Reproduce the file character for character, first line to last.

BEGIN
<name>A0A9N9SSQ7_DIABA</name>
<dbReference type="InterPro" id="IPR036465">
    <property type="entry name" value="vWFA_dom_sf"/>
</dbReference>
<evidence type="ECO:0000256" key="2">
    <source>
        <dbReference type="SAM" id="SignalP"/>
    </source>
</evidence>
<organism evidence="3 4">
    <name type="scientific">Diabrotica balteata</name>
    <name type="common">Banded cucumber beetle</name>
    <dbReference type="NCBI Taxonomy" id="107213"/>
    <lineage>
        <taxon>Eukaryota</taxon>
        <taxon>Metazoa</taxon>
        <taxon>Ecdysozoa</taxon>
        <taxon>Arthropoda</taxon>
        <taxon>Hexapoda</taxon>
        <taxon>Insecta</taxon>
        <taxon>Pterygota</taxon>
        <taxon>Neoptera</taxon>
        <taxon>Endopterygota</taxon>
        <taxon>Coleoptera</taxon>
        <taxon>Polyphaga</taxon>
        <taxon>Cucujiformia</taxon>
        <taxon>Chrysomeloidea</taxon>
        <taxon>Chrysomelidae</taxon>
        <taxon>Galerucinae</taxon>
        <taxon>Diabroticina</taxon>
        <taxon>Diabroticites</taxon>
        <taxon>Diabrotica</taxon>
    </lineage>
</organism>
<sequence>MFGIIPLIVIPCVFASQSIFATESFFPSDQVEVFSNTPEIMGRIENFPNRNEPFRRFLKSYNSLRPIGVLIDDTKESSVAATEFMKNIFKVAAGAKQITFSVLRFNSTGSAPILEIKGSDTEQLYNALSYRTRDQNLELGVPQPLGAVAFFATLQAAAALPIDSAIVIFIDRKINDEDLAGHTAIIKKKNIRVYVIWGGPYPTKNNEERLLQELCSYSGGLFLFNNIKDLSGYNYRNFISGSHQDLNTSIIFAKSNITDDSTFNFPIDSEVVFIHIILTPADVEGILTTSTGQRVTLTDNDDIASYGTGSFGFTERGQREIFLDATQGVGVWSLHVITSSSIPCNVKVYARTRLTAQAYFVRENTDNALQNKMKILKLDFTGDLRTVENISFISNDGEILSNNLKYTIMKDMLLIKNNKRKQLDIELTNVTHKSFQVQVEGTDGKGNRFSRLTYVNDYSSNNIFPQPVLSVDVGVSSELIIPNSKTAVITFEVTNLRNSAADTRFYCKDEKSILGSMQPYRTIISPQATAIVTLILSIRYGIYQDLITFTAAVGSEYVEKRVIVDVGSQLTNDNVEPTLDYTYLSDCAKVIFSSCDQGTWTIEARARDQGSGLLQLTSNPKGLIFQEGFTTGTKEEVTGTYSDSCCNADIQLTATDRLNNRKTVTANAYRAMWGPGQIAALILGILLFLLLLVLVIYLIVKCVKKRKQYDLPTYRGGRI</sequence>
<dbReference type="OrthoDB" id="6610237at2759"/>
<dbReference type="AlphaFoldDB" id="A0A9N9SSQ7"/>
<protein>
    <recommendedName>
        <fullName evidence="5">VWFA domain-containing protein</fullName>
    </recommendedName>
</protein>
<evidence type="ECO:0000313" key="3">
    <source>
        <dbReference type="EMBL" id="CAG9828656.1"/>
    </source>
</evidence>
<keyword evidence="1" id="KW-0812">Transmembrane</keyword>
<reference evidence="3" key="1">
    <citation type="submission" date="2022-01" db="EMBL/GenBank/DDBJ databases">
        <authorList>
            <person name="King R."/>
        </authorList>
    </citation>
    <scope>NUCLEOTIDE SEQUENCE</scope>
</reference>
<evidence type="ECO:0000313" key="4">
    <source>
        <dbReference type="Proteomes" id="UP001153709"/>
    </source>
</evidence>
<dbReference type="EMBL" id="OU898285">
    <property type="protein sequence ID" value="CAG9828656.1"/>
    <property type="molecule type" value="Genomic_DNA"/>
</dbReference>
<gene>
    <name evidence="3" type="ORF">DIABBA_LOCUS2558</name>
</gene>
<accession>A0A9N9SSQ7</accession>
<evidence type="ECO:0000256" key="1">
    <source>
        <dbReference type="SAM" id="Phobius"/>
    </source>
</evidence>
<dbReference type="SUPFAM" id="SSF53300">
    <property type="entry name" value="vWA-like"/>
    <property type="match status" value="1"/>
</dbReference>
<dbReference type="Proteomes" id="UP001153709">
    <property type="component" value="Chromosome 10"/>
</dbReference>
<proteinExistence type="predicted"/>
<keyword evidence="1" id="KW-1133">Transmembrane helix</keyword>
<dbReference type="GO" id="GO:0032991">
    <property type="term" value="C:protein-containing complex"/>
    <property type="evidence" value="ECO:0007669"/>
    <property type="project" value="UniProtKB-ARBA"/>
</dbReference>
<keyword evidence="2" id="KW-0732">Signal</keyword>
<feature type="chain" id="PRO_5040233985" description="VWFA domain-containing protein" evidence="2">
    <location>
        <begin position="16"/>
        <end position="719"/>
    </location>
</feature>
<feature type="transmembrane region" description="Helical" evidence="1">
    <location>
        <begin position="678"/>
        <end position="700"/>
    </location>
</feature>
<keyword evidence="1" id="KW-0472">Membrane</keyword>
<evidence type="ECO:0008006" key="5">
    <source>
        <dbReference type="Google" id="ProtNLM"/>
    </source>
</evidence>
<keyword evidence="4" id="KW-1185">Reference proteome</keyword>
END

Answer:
<name>A0A9N9SSQ7_DIABA</name>
<dbReference type="InterPro" id="IPR036465">
    <property type="entry name" value="vWFA_dom_sf"/>
</dbReference>
<evidence type="ECO:0000256" key="2">
    <source>
        <dbReference type="SAM" id="SignalP"/>
    </source>
</evidence>
<organism evidence="3 4">
    <name type="scientific">Diabrotica balteata</name>
    <name type="common">Banded cucumber beetle</name>
    <dbReference type="NCBI Taxonomy" id="107213"/>
    <lineage>
        <taxon>Eukaryota</taxon>
        <taxon>Metazoa</taxon>
        <taxon>Ecdysozoa</taxon>
        <taxon>Arthropoda</taxon>
        <taxon>Hexapoda</taxon>
        <taxon>Insecta</taxon>
        <taxon>Pterygota</taxon>
        <taxon>Neoptera</taxon>
        <taxon>Endopterygota</taxon>
        <taxon>Coleoptera</taxon>
        <taxon>Polyphaga</taxon>
        <taxon>Cucujiformia</taxon>
        <taxon>Chrysomeloidea</taxon>
        <taxon>Chrysomelidae</taxon>
        <taxon>Galerucinae</taxon>
        <taxon>Diabroticina</taxon>
        <taxon>Diabroticites</taxon>
        <taxon>Diabrotica</taxon>
    </lineage>
</organism>
<sequence>MFGIIPLIVIPCVFASQSIFATESFFPSDQVEVFSNTPEIMGRIENFPNRNEPFRRFLKSYNSLRPIGVLIDDTKESSVAATEFMKNIFKVAAGAKQITFSVLRFNSTGSAPILEIKGSDTEQLYNALSYRTRDQNLELGVPQPLGAVAFFATLQAAAALPIDSAIVIFIDRKINDEDLAGHTAIIKKKNIRVYVIWGGPYPTKNNEERLLQELCSYSGGLFLFNNIKDLSGYNYRNFISGSHQDLNTSIIFAKSNITDDSTFNFPIDSEVVFIHIILTPADVEGILTTSTGQRVTLTDNDDIASYGTGSFGFTERGQREIFLDATQGVGVWSLHVITSSSIPCNVKVYARTRLTAQAYFVRENTDNALQNKMKILKLDFTGDLRTVENISFISNDGEILSNNLKYTIMKDMLLIKNNKRKQLDIELTNVTHKSFQVQVEGTDGKGNRFSRLTYVNDYSSNNIFPQPVLSVDVGVSSELIIPNSKTAVITFEVTNLRNSAADTRFYCKDEKSILGSMQPYRTIISPQATAIVTLILSIRYGIYQDLITFTAAVGSEYVEKRVIVDVGSQLTNDNVEPTLDYTYLSDCAKVIFSSCDQGTWTIEARARDQGSGLLQLTSNPKGLIFQEGFTTGTKEEVTGTYSDSCCNADIQLTATDRLNNRKTVTANAYRAMWGPGQIAALILGILLFLLLLVLVIYLIVKCVKKRKQYDLPTYRGGRI</sequence>
<dbReference type="OrthoDB" id="6610237at2759"/>
<dbReference type="AlphaFoldDB" id="A0A9N9SSQ7"/>
<protein>
    <recommendedName>
        <fullName evidence="5">VWFA domain-containing protein</fullName>
    </recommendedName>
</protein>
<evidence type="ECO:0000313" key="3">
    <source>
        <dbReference type="EMBL" id="CAG9828656.1"/>
    </source>
</evidence>
<keyword evidence="1" id="KW-0812">Transmembrane</keyword>
<reference evidence="3" key="1">
    <citation type="submission" date="2022-01" db="EMBL/GenBank/DDBJ databases">
        <authorList>
            <person name="King R."/>
        </authorList>
    </citation>
    <scope>NUCLEOTIDE SEQUENCE</scope>
</reference>
<evidence type="ECO:0000313" key="4">
    <source>
        <dbReference type="Proteomes" id="UP001153709"/>
    </source>
</evidence>
<dbReference type="EMBL" id="OU898285">
    <property type="protein sequence ID" value="CAG9828656.1"/>
    <property type="molecule type" value="Genomic_DNA"/>
</dbReference>
<gene>
    <name evidence="3" type="ORF">DIABBA_LOCUS2558</name>
</gene>
<accession>A0A9N9SSQ7</accession>
<evidence type="ECO:0000256" key="1">
    <source>
        <dbReference type="SAM" id="Phobius"/>
    </source>
</evidence>
<dbReference type="SUPFAM" id="SSF53300">
    <property type="entry name" value="vWA-like"/>
    <property type="match status" value="1"/>
</dbReference>
<dbReference type="Proteomes" id="UP001153709">
    <property type="component" value="Chromosome 10"/>
</dbReference>
<proteinExistence type="predicted"/>
<keyword evidence="1" id="KW-1133">Transmembrane helix</keyword>
<dbReference type="GO" id="GO:0032991">
    <property type="term" value="C:protein-containing complex"/>
    <property type="evidence" value="ECO:0007669"/>
    <property type="project" value="UniProtKB-ARBA"/>
</dbReference>
<keyword evidence="2" id="KW-0732">Signal</keyword>
<feature type="chain" id="PRO_5040233985" description="VWFA domain-containing protein" evidence="2">
    <location>
        <begin position="16"/>
        <end position="719"/>
    </location>
</feature>
<feature type="transmembrane region" description="Helical" evidence="1">
    <location>
        <begin position="678"/>
        <end position="700"/>
    </location>
</feature>
<keyword evidence="1" id="KW-0472">Membrane</keyword>
<evidence type="ECO:0008006" key="5">
    <source>
        <dbReference type="Google" id="ProtNLM"/>
    </source>
</evidence>
<keyword evidence="4" id="KW-1185">Reference proteome</keyword>